Would like to say that from my experience this year I will certainly not be growing Latah again. The Glaciers have been fantastic, as sweet as Tumbler and masses of fruit very like Red Alert in growth (medium toms on a large sprawling bush) – they have a very slight perfume to their taste which is very pleasant and unusual. I am thinking of buying some of those tomato cages I see advertised to see if they will keep things a bit tidier. Anyone tried those? The two Brandy Wine have given me about six fruit each and, enormous as they were, I had a problem giving the heavy fruit support. Only two have fully ripened so far and they were tasty but not to my mind all that special. The Sungold have been great as have been the Black Cherry (six of those believe it or not won me Best in Show at our local show!). I actually thought they might have been disqualified because they were very big for cherries. Tigerella useless and Garderner’s Delight very poor. So far most of the plants look very healthy – all in the greenhouse of course – and just hoping for a nice spell of sunshine to finish off the ripening. Am looking forward to hearing about this year’s successes from yourself and others. Tomato growers are so weather dependent and we have been very lucky this year in the far north west compared to most of the country. Fingers crossed for next year. (For all of us I mean!) Incidentally, my Dad grew tomatoes all his life, mainly Moneymaker and Shirley!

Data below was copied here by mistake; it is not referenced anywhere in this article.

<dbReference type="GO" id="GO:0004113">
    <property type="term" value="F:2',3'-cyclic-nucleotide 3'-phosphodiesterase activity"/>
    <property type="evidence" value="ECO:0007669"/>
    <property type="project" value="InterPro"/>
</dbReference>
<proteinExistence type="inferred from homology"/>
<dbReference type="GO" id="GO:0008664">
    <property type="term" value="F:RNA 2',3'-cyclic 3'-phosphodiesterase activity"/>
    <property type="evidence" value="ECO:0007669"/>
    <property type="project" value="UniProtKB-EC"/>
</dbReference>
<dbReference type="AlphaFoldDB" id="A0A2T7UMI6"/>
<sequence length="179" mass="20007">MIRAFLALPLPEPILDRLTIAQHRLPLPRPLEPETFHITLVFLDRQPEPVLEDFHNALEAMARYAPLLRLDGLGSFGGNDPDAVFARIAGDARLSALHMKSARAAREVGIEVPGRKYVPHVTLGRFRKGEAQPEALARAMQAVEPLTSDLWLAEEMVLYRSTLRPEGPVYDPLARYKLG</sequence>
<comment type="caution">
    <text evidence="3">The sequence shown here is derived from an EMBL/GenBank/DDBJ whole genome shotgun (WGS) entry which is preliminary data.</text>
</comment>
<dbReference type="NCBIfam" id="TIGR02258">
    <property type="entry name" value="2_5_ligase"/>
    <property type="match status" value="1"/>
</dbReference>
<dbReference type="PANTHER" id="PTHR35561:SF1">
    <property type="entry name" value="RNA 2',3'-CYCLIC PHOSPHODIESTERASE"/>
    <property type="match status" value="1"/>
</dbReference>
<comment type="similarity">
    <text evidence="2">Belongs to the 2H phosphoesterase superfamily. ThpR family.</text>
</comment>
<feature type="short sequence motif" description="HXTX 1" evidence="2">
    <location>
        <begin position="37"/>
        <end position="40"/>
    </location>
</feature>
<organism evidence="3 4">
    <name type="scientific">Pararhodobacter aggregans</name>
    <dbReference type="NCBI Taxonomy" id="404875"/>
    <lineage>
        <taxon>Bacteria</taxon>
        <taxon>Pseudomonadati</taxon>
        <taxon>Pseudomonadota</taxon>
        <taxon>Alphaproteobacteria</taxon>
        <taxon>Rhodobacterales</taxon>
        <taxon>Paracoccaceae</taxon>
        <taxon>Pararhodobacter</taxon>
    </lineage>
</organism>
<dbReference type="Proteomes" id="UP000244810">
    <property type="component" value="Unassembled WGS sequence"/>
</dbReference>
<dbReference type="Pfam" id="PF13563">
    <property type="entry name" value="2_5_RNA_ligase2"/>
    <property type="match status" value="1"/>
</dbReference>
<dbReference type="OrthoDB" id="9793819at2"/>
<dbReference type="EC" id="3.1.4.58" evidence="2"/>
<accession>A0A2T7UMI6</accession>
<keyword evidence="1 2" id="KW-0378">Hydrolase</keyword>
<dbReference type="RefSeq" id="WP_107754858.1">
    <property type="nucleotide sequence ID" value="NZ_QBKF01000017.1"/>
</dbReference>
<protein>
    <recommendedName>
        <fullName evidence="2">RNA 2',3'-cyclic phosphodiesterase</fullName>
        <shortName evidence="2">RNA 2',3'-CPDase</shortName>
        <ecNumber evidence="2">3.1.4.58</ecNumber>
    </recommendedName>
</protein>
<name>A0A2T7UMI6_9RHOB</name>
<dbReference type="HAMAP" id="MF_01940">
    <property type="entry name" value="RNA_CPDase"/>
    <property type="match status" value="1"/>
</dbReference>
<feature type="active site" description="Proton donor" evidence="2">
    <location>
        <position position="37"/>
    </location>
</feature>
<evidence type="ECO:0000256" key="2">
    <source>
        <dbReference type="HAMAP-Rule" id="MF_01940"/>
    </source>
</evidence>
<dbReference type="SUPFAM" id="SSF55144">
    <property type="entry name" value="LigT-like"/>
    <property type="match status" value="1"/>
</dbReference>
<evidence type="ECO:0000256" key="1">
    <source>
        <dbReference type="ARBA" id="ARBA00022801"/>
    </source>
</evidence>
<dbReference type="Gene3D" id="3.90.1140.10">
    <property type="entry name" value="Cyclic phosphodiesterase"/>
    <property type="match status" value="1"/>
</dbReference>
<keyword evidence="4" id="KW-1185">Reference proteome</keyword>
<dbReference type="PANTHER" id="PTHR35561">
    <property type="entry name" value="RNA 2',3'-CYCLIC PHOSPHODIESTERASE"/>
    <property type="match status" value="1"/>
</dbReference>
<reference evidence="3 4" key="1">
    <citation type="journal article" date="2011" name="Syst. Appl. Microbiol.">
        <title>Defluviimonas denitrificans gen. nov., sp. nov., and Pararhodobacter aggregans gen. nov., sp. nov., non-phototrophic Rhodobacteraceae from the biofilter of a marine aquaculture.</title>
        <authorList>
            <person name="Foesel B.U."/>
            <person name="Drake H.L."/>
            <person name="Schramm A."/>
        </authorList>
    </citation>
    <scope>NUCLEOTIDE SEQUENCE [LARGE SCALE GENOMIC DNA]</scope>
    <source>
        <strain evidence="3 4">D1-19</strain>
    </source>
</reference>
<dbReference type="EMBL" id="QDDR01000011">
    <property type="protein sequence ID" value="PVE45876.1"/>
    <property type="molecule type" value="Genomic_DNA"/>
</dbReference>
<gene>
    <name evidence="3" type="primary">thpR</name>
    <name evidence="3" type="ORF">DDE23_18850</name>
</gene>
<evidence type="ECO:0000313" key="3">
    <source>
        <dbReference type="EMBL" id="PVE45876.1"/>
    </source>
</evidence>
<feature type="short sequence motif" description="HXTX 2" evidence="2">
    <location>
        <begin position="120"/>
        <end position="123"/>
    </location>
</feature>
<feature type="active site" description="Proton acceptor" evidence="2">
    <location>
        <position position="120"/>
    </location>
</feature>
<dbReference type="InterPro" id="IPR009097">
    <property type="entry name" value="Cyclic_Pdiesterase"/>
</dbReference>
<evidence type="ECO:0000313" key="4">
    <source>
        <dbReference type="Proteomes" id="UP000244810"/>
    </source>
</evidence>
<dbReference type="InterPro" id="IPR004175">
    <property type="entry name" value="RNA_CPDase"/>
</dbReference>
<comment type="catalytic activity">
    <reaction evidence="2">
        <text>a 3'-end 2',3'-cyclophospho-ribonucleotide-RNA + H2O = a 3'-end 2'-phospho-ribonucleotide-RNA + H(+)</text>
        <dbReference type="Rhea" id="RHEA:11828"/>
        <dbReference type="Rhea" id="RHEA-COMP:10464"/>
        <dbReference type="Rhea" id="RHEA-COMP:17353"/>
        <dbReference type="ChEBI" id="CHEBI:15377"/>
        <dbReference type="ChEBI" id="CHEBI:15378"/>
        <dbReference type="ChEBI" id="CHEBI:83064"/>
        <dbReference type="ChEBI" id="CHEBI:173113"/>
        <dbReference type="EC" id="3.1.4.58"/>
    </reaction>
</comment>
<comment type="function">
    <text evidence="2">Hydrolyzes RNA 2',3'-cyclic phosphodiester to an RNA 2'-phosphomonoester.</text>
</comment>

• Nick
      | Reply

      Hi Jess,

      Well done for Best in Show!
      Instead of Sungold I grew Golden Cherry and as well as Black Cherry I grew Chocolate Cherry this season in order to compare them. The two new varieties were OK but I think I’ll go back to Sungold and just Black Cherry next season!
      It is difficult to judge results this season because of the poor weather, but the Quadgrow Planter has out-performed even the varieties that were grafted. The value of the Quadgrow is that it gives access to moisture and air as well as nutrients 24/7, ‘though I intend to come up with a cheaper alternative.
      Thanks for your comments this season!
      Regards,
      Nick

  5. Rhys Jaggar
    | Reply